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The View of A Jew

by on October 19, 2011

Rabbi Geoffrey Mitelman, on Why Judaism Embraces Science:

“There’s a great Yiddish expression that says, “If I knew God, I’d be God.” In fact, I think that claiming that you “know God’s will” is an act of incredible hubris. Instead, what we say about God has much more to say about us than about God…

And while I can only speak personally here, to me, “God” isn’t really a noun at all — it’s a verb.

Here’s why. The most common name that God gives Godself in the Torah is “YHVH,” a name that is sometimes thought to be so holy that no one was allowed to pronounce it. But that’s not exactly right — it’s not that “YHVH” was not allowed to be pronounced, it’s that it is literally unpronounceable, since it consists of four Hebrew vowels (yod, hay, vav and hay). By the way, that’s also why some people incorrectly call this name “Yahweh,” since (as Rabbi Lawrence Kushner once said), if you tried to pronounce a name that was all vowels, you’d risk serious respiratory injury.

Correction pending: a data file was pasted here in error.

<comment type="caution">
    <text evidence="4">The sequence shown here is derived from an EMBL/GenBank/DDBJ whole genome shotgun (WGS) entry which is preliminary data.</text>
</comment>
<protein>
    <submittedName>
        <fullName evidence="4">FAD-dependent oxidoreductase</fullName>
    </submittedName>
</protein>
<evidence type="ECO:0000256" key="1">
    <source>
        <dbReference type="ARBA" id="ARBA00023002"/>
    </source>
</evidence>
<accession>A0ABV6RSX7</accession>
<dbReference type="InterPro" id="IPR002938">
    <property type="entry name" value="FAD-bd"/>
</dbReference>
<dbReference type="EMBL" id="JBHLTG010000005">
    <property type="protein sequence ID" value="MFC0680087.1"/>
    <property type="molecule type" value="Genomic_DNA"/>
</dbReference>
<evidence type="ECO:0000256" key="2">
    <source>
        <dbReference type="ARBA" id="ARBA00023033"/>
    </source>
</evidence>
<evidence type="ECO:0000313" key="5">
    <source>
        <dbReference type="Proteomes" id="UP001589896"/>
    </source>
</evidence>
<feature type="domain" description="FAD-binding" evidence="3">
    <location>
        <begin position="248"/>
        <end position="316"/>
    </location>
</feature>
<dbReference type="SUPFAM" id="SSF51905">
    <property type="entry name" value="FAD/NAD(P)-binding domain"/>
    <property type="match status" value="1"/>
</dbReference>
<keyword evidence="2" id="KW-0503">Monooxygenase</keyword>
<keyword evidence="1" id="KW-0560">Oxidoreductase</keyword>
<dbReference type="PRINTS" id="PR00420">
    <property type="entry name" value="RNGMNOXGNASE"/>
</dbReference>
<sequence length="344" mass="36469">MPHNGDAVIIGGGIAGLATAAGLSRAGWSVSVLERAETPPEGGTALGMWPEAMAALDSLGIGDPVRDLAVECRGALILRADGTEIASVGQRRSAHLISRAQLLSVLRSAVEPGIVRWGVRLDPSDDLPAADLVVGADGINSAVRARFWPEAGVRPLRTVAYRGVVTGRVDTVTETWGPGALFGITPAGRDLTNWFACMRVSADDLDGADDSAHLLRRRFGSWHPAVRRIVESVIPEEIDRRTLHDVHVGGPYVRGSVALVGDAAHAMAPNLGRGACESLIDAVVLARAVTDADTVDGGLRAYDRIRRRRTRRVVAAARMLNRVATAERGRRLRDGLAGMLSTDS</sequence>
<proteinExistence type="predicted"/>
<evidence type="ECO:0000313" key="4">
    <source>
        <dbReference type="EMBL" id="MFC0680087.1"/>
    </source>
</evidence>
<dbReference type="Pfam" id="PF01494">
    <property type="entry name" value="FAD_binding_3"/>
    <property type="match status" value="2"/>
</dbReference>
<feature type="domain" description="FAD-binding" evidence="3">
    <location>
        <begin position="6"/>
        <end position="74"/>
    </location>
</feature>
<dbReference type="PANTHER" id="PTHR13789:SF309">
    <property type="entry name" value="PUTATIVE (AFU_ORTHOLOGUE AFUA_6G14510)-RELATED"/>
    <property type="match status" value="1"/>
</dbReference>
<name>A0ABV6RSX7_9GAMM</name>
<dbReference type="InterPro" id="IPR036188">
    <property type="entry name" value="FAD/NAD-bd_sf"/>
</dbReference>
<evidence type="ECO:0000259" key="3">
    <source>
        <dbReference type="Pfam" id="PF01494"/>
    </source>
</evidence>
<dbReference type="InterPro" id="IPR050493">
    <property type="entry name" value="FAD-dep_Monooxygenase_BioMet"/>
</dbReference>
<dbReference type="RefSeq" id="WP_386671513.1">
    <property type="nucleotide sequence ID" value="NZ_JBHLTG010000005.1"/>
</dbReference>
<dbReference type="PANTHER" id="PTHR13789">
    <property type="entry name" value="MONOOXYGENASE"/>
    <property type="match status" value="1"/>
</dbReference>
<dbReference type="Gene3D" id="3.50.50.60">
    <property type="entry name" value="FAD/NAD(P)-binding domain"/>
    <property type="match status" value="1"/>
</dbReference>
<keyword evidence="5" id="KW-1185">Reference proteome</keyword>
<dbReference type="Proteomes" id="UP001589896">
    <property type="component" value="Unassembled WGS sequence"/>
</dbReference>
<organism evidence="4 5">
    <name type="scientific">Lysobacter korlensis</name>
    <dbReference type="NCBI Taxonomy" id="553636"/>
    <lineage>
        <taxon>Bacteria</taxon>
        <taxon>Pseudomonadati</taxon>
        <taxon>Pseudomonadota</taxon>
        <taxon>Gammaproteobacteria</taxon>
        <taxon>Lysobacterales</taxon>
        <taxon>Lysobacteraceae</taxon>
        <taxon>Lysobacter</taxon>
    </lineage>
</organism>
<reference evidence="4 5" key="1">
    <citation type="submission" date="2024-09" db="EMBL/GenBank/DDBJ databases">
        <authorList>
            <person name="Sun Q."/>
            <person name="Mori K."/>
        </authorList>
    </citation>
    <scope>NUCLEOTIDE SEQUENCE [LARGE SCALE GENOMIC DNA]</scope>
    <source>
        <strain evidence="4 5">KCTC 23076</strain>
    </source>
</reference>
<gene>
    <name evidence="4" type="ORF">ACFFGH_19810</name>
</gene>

But even more importantly, the name YHVH is actually a conflation of all the tenses of the Hebrew verb “to be.” God’s name could be seen as “was-is-will be,” so God isn’t something you can’t capture or name — God is only something you can experience….

God responds that God’s name is “Ehyeh asher ehyeh,” which is often translated as “I am what I am.” But it could also be translated as, “I am what I will be.” So God is whatever God will be — we simply have no idea. Indeed, for my own theology, I believe that God is found in the “becoming,” transforming “what will be” into “what is….”

Science is about creating hypotheses and testing data against these theories. Judaism is about how we act to improve this world, here and now.”

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